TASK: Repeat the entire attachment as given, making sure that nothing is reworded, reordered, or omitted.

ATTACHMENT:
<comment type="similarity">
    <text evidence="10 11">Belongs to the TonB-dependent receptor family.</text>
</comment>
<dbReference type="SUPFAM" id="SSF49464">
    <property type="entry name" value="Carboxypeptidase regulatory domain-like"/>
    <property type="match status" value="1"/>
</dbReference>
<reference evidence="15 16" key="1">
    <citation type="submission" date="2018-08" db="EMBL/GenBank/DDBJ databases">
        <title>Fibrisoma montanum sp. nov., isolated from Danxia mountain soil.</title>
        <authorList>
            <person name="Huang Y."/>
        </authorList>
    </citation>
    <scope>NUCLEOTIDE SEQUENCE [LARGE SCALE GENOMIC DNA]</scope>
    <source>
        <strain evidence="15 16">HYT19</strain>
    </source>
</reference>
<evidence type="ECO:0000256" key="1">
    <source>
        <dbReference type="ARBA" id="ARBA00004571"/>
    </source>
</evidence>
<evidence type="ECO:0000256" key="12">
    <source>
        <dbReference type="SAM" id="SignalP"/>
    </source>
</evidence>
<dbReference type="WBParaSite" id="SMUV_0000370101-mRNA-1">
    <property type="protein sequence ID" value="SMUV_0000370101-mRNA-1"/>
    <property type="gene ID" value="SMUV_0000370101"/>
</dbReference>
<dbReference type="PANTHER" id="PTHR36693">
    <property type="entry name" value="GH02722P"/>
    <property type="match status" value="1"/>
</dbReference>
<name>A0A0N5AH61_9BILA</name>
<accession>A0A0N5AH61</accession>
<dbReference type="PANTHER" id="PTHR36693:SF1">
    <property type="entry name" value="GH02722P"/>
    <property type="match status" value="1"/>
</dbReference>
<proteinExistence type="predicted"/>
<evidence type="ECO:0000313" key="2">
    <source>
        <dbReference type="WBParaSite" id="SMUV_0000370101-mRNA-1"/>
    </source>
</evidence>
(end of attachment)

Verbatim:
<comment type="similarity">
    <text evidence="10 11">Belongs to the TonB-dependent receptor family.</text>
</comment>
<dbReference type="SUPFAM" id="SSF49464">
    <property type="entry name" value="Carboxypeptidase regulatory domain-like"/>
    <property type="match status" value="1"/>
</dbReference>
<reference evidence="15 16" key="1">
    <citation type="submission" date="2018-08" db="EMBL/GenBank/DDBJ databases">
        <title>Fibrisoma montanum sp. nov., isolated from Danxia mountain soil.</title>
        <authorList>
            <person name="Huang Y."/>
        </authorList>
    </citation>
    <scope>NUCLEOTIDE SEQUENCE [LARGE SCALE GENOMIC DNA]</scope>
    <source>
        <strain evidence="15 16">HYT19</strain>
    </source>
</reference>
<evidence type="ECO:0000256" key="1">
    <source>
        <dbReference type="ARBA" id="ARBA00004571"/>
    </source>
</evidence>
<evidence type="ECO:0000256" key="12">
    <source>
        <dbReference type="SAM" id="SignalP"/>
    </source>
</evidence>
<dbReference type="WBParaSite" id="SMUV_0000370101-mRNA-1">
    <property type="protein sequence ID" value="SMUV_0000370101-mRNA-1"/>
    <property type="gene ID" value="SMUV_0000370101"/>
</dbReference>
<dbReference type="PANTHER" id="PTHR36693">
    <property type="entry name" value="GH02722P"/>
    <property type="match status" value="1"/>
</dbReference>
<name>A0A0N5AH61_9BILA</name>
<accession>A0A0N5AH61</accession>
<dbReference type="PANTHER" id="PTHR36693:SF1">
    <property type="entry name" value="GH02722P"/>
    <property type="match status" value="1"/>
</dbReference>
<proteinExistence type="predicted"/>
<evidence type="ECO:0000313" key="2">
    <source>
        <dbReference type="WBParaSite" id="SMUV_0000370101-mRNA-1"/>
    </source>
</evidence>